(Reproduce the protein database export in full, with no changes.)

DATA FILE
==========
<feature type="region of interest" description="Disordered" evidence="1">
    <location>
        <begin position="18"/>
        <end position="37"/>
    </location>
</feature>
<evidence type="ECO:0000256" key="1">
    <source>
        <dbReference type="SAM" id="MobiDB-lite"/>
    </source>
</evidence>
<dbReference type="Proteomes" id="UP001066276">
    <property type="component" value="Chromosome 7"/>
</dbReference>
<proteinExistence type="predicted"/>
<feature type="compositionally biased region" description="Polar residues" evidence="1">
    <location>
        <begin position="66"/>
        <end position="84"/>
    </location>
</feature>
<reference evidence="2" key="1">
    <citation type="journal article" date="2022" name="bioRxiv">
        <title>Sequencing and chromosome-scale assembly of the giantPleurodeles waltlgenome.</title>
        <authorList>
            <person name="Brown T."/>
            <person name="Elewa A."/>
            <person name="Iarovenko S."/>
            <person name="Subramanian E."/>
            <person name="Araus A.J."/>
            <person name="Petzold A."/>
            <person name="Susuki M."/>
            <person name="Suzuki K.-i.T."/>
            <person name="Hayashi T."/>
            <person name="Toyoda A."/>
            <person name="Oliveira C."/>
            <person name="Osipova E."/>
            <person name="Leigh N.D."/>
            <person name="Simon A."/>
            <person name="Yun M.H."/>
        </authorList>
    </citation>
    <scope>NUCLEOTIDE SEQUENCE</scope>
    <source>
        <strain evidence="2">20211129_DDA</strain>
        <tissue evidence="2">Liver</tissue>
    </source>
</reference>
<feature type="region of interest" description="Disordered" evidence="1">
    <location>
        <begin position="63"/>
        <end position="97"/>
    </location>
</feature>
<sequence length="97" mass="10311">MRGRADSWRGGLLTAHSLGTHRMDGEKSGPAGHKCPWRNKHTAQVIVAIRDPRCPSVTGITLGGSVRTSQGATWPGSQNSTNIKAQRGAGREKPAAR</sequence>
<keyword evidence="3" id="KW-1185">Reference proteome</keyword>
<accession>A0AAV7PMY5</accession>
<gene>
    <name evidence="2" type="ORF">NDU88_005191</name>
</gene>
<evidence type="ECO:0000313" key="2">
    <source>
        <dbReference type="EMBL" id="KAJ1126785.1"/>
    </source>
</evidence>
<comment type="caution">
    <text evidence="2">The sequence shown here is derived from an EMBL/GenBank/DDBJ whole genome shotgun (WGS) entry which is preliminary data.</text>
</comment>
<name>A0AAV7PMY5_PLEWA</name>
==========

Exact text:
<feature type="region of interest" description="Disordered" evidence="1">
    <location>
        <begin position="18"/>
        <end position="37"/>
    </location>
</feature>
<evidence type="ECO:0000256" key="1">
    <source>
        <dbReference type="SAM" id="MobiDB-lite"/>
    </source>
</evidence>
<dbReference type="Proteomes" id="UP001066276">
    <property type="component" value="Chromosome 7"/>
</dbReference>
<proteinExistence type="predicted"/>
<feature type="compositionally biased region" description="Polar residues" evidence="1">
    <location>
        <begin position="66"/>
        <end position="84"/>
    </location>
</feature>
<reference evidence="2" key="1">
    <citation type="journal article" date="2022" name="bioRxiv">
        <title>Sequencing and chromosome-scale assembly of the giantPleurodeles waltlgenome.</title>
        <authorList>
            <person name="Brown T."/>
            <person name="Elewa A."/>
            <person name="Iarovenko S."/>
            <person name="Subramanian E."/>
            <person name="Araus A.J."/>
            <person name="Petzold A."/>
            <person name="Susuki M."/>
            <person name="Suzuki K.-i.T."/>
            <person name="Hayashi T."/>
            <person name="Toyoda A."/>
            <person name="Oliveira C."/>
            <person name="Osipova E."/>
            <person name="Leigh N.D."/>
            <person name="Simon A."/>
            <person name="Yun M.H."/>
        </authorList>
    </citation>
    <scope>NUCLEOTIDE SEQUENCE</scope>
    <source>
        <strain evidence="2">20211129_DDA</strain>
        <tissue evidence="2">Liver</tissue>
    </source>
</reference>
<feature type="region of interest" description="Disordered" evidence="1">
    <location>
        <begin position="63"/>
        <end position="97"/>
    </location>
</feature>
<sequence length="97" mass="10311">MRGRADSWRGGLLTAHSLGTHRMDGEKSGPAGHKCPWRNKHTAQVIVAIRDPRCPSVTGITLGGSVRTSQGATWPGSQNSTNIKAQRGAGREKPAAR</sequence>
<keyword evidence="3" id="KW-1185">Reference proteome</keyword>
<accession>A0AAV7PMY5</accession>
<gene>
    <name evidence="2" type="ORF">NDU88_005191</name>
</gene>
<evidence type="ECO:0000313" key="2">
    <source>
        <dbReference type="EMBL" id="KAJ1126785.1"/>
    </source>
</evidence>
<comment type="caution">
    <text evidence="2">The sequence shown here is derived from an EMBL/GenBank/DDBJ whole genome shotgun (WGS) entry which is preliminary data.</text>
</comment>
<name>A0AAV7PMY5_PLEWA</name>